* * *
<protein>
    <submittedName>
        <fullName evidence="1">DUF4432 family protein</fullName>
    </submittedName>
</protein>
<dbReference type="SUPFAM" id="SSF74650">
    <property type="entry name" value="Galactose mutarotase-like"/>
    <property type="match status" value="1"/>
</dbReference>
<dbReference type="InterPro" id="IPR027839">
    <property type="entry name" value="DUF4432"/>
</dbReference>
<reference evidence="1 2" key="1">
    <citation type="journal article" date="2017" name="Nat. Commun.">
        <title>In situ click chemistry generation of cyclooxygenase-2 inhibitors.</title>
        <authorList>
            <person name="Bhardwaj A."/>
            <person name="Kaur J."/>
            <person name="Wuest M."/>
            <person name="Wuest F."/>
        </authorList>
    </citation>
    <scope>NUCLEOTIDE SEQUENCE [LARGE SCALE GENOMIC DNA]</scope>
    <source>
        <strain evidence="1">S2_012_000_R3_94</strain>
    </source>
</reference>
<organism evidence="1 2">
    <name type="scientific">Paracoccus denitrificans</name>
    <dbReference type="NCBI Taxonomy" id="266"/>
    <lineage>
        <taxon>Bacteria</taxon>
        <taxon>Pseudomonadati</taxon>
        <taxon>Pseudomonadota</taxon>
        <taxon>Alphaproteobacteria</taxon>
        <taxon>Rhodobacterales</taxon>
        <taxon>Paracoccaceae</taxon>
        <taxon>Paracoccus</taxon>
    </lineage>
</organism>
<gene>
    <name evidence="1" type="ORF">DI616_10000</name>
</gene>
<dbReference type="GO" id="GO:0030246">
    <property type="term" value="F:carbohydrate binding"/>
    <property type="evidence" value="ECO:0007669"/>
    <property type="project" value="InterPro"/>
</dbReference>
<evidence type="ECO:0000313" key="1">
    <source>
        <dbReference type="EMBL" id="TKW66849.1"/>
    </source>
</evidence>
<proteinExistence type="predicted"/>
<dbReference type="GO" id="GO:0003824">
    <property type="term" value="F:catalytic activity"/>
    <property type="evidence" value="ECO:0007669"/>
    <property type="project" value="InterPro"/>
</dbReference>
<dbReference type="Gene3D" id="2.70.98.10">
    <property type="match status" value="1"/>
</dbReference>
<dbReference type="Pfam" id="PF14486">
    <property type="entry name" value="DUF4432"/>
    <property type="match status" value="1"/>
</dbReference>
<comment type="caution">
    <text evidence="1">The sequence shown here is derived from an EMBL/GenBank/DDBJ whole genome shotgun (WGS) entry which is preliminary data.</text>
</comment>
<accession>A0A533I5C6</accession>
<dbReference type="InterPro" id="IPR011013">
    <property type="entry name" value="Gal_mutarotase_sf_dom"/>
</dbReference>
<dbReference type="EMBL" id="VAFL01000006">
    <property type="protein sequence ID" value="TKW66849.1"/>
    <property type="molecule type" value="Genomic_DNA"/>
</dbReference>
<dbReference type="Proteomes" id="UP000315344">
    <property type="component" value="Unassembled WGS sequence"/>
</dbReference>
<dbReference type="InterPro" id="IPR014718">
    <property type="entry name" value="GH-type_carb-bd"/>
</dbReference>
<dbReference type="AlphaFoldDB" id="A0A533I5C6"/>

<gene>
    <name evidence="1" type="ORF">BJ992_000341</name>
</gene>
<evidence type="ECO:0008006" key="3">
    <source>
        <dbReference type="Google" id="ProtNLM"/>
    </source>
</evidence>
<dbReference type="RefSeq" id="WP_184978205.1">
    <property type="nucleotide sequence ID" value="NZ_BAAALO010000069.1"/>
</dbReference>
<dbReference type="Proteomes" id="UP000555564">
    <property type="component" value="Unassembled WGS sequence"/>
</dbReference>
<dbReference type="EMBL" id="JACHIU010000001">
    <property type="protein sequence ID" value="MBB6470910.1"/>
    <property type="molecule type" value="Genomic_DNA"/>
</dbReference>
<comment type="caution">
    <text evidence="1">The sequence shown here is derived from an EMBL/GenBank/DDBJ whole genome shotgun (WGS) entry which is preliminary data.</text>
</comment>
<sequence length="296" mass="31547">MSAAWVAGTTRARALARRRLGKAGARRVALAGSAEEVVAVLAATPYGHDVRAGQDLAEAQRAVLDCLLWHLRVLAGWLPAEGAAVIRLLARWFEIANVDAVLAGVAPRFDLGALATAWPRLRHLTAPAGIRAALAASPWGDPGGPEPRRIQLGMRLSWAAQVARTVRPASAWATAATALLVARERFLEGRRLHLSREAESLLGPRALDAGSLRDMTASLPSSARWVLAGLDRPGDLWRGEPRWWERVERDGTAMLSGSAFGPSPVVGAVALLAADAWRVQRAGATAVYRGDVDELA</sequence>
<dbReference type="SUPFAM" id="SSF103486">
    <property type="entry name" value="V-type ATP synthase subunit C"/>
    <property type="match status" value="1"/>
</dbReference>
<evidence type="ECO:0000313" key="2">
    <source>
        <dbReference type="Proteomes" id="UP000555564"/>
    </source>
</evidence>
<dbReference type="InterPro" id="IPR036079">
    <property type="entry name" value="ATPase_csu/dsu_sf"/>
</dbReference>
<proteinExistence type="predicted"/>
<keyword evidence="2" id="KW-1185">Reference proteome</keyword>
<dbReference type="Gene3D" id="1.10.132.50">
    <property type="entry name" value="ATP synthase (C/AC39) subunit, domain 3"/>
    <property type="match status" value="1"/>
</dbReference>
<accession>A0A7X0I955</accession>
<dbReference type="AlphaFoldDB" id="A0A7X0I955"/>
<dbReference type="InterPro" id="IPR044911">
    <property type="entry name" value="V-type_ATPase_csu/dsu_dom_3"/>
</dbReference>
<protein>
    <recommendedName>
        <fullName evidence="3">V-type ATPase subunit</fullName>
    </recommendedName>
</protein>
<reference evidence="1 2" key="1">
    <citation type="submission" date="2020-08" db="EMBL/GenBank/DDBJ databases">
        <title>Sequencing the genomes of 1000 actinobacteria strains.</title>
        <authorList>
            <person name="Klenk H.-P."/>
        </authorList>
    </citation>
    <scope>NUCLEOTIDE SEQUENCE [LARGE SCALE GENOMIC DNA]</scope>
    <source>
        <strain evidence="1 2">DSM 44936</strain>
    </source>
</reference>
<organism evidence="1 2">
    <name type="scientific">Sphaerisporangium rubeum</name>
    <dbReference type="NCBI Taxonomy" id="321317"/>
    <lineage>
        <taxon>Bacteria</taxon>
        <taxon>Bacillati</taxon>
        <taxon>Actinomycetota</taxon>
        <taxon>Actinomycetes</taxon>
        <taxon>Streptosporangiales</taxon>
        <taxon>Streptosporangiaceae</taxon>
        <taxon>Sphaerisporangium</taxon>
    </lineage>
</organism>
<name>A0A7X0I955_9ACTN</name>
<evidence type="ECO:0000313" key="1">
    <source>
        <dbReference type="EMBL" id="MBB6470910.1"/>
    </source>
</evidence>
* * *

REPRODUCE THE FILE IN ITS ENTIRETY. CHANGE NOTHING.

<protein>
    <submittedName>
        <fullName evidence="1">DUF4432 family protein</fullName>
    </submittedName>
</protein>
<dbReference type="SUPFAM" id="SSF74650">
    <property type="entry name" value="Galactose mutarotase-like"/>
    <property type="match status" value="1"/>
</dbReference>
<dbReference type="InterPro" id="IPR027839">
    <property type="entry name" value="DUF4432"/>
</dbReference>
<reference evidence="1 2" key="1">
    <citation type="journal article" date="2017" name="Nat. Commun.">
        <title>In situ click chemistry generation of cyclooxygenase-2 inhibitors.</title>
        <authorList>
            <person name="Bhardwaj A."/>
            <person name="Kaur J."/>
            <person name="Wuest M."/>
            <person name="Wuest F."/>
        </authorList>
    </citation>
    <scope>NUCLEOTIDE SEQUENCE [LARGE SCALE GENOMIC DNA]</scope>
    <source>
        <strain evidence="1">S2_012_000_R3_94</strain>
    </source>
</reference>
<organism evidence="1 2">
    <name type="scientific">Paracoccus denitrificans</name>
    <dbReference type="NCBI Taxonomy" id="266"/>
    <lineage>
        <taxon>Bacteria</taxon>
        <taxon>Pseudomonadati</taxon>
        <taxon>Pseudomonadota</taxon>
        <taxon>Alphaproteobacteria</taxon>
        <taxon>Rhodobacterales</taxon>
        <taxon>Paracoccaceae</taxon>
        <taxon>Paracoccus</taxon>
    </lineage>
</organism>
<gene>
    <name evidence="1" type="ORF">DI616_10000</name>
</gene>
<dbReference type="GO" id="GO:0030246">
    <property type="term" value="F:carbohydrate binding"/>
    <property type="evidence" value="ECO:0007669"/>
    <property type="project" value="InterPro"/>
</dbReference>
<evidence type="ECO:0000313" key="1">
    <source>
        <dbReference type="EMBL" id="TKW66849.1"/>
    </source>
</evidence>
<proteinExistence type="predicted"/>
<dbReference type="GO" id="GO:0003824">
    <property type="term" value="F:catalytic activity"/>
    <property type="evidence" value="ECO:0007669"/>
    <property type="project" value="InterPro"/>
</dbReference>
<dbReference type="Gene3D" id="2.70.98.10">
    <property type="match status" value="1"/>
</dbReference>
<dbReference type="Pfam" id="PF14486">
    <property type="entry name" value="DUF4432"/>
    <property type="match status" value="1"/>
</dbReference>
<comment type="caution">
    <text evidence="1">The sequence shown here is derived from an EMBL/GenBank/DDBJ whole genome shotgun (WGS) entry which is preliminary data.</text>
</comment>
<accession>A0A533I5C6</accession>
<dbReference type="InterPro" id="IPR011013">
    <property type="entry name" value="Gal_mutarotase_sf_dom"/>
</dbReference>
<dbReference type="EMBL" id="VAFL01000006">
    <property type="protein sequence ID" value="TKW66849.1"/>
    <property type="molecule type" value="Genomic_DNA"/>
</dbReference>
<dbReference type="Proteomes" id="UP000315344">
    <property type="component" value="Unassembled WGS sequence"/>
</dbReference>
<dbReference type="InterPro" id="IPR014718">
    <property type="entry name" value="GH-type_carb-bd"/>
</dbReference>
<dbReference type="AlphaFoldDB" id="A0A533I5C6"/>

<gene>
    <name evidence="1" type="ORF">BJ992_000341</name>
</gene>
<evidence type="ECO:0008006" key="3">
    <source>
        <dbReference type="Google" id="ProtNLM"/>
    </source>
</evidence>
<dbReference type="RefSeq" id="WP_184978205.1">
    <property type="nucleotide sequence ID" value="NZ_BAAALO010000069.1"/>
</dbReference>
<dbReference type="Proteomes" id="UP000555564">
    <property type="component" value="Unassembled WGS sequence"/>
</dbReference>
<dbReference type="EMBL" id="JACHIU010000001">
    <property type="protein sequence ID" value="MBB6470910.1"/>
    <property type="molecule type" value="Genomic_DNA"/>
</dbReference>
<comment type="caution">
    <text evidence="1">The sequence shown here is derived from an EMBL/GenBank/DDBJ whole genome shotgun (WGS) entry which is preliminary data.</text>
</comment>
<sequence length="296" mass="31547">MSAAWVAGTTRARALARRRLGKAGARRVALAGSAEEVVAVLAATPYGHDVRAGQDLAEAQRAVLDCLLWHLRVLAGWLPAEGAAVIRLLARWFEIANVDAVLAGVAPRFDLGALATAWPRLRHLTAPAGIRAALAASPWGDPGGPEPRRIQLGMRLSWAAQVARTVRPASAWATAATALLVARERFLEGRRLHLSREAESLLGPRALDAGSLRDMTASLPSSARWVLAGLDRPGDLWRGEPRWWERVERDGTAMLSGSAFGPSPVVGAVALLAADAWRVQRAGATAVYRGDVDELA</sequence>
<dbReference type="SUPFAM" id="SSF103486">
    <property type="entry name" value="V-type ATP synthase subunit C"/>
    <property type="match status" value="1"/>
</dbReference>
<evidence type="ECO:0000313" key="2">
    <source>
        <dbReference type="Proteomes" id="UP000555564"/>
    </source>
</evidence>
<dbReference type="InterPro" id="IPR036079">
    <property type="entry name" value="ATPase_csu/dsu_sf"/>
</dbReference>
<proteinExistence type="predicted"/>
<keyword evidence="2" id="KW-1185">Reference proteome</keyword>
<dbReference type="Gene3D" id="1.10.132.50">
    <property type="entry name" value="ATP synthase (C/AC39) subunit, domain 3"/>
    <property type="match status" value="1"/>
</dbReference>
<accession>A0A7X0I955</accession>
<dbReference type="AlphaFoldDB" id="A0A7X0I955"/>
<dbReference type="InterPro" id="IPR044911">
    <property type="entry name" value="V-type_ATPase_csu/dsu_dom_3"/>
</dbReference>
<protein>
    <recommendedName>
        <fullName evidence="3">V-type ATPase subunit</fullName>
    </recommendedName>
</protein>
<reference evidence="1 2" key="1">
    <citation type="submission" date="2020-08" db="EMBL/GenBank/DDBJ databases">
        <title>Sequencing the genomes of 1000 actinobacteria strains.</title>
        <authorList>
            <person name="Klenk H.-P."/>
        </authorList>
    </citation>
    <scope>NUCLEOTIDE SEQUENCE [LARGE SCALE GENOMIC DNA]</scope>
    <source>
        <strain evidence="1 2">DSM 44936</strain>
    </source>
</reference>
<organism evidence="1 2">
    <name type="scientific">Sphaerisporangium rubeum</name>
    <dbReference type="NCBI Taxonomy" id="321317"/>
    <lineage>
        <taxon>Bacteria</taxon>
        <taxon>Bacillati</taxon>
        <taxon>Actinomycetota</taxon>
        <taxon>Actinomycetes</taxon>
        <taxon>Streptosporangiales</taxon>
        <taxon>Streptosporangiaceae</taxon>
        <taxon>Sphaerisporangium</taxon>
    </lineage>
</organism>
<name>A0A7X0I955_9ACTN</name>
<evidence type="ECO:0000313" key="1">
    <source>
        <dbReference type="EMBL" id="MBB6470910.1"/>
    </source>
</evidence>